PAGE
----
Things to Do and Places to See

Luxembourg Gardens: Huge and beautifully manicured garden behind Palais du Luxembourg. Take lunch and steal a nap on the grass. It's just massive.

Marche Aux Puces: Amazingly huge and overwelming flea market in North Paris open on the weekends. Everything from thousands of dollars antique furniture from the French Revolution to bead boutiques, books, dolls, trinkets, skulls, you name it. Get lost, peruse, enjoy.

Place des Vosgues: I think the Place des Vosgues is the most beautiful building in all of Paris. It's also the oldest, 400 years old, the oldest square in Paris tucked away in the Marais. Victor Hugo lived here as well, and you can do the free tour of his quarters in a museum devoted to him. I was lead here by a sexagenarian named Jacques who I met in a cafe that morning. He didn't seem too crazy about Americans but wanted to hang out anyway. When departing, I accidentally called him handsome instead of nice. My French is pretty rusty.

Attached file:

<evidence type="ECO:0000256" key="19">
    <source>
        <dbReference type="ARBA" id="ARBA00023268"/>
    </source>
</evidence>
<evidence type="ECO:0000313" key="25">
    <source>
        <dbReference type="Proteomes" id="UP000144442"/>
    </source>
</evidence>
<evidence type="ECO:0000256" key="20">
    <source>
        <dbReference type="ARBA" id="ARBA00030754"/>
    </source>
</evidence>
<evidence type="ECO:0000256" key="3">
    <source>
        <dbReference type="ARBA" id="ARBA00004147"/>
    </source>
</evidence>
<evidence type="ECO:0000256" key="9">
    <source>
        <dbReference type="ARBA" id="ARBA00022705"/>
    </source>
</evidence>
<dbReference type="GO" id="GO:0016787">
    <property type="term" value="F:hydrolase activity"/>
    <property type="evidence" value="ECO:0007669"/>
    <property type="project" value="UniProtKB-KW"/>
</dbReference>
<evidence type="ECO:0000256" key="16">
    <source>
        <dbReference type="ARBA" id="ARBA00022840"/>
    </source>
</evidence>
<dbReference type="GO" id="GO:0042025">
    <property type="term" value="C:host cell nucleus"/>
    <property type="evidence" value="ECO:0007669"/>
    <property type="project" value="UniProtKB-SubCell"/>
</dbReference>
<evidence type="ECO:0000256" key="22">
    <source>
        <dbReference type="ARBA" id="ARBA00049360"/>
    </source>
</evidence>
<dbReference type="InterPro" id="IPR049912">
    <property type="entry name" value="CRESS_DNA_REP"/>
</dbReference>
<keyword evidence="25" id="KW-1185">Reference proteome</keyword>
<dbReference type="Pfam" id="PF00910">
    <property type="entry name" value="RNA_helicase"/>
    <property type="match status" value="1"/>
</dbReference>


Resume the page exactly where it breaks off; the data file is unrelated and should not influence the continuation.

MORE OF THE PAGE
Rue de St Paul: Great little antique and oddities shops and little courtyards to cafes and restaurants all along the way.

Colette: New York in Paris. A must do if you are a designer. Part design shop, part apparel, part gallery, part cafe.

Père Lachaise Cemetery: Huge cemetary in the East of Paris with a very impressive list of famous permanent residents.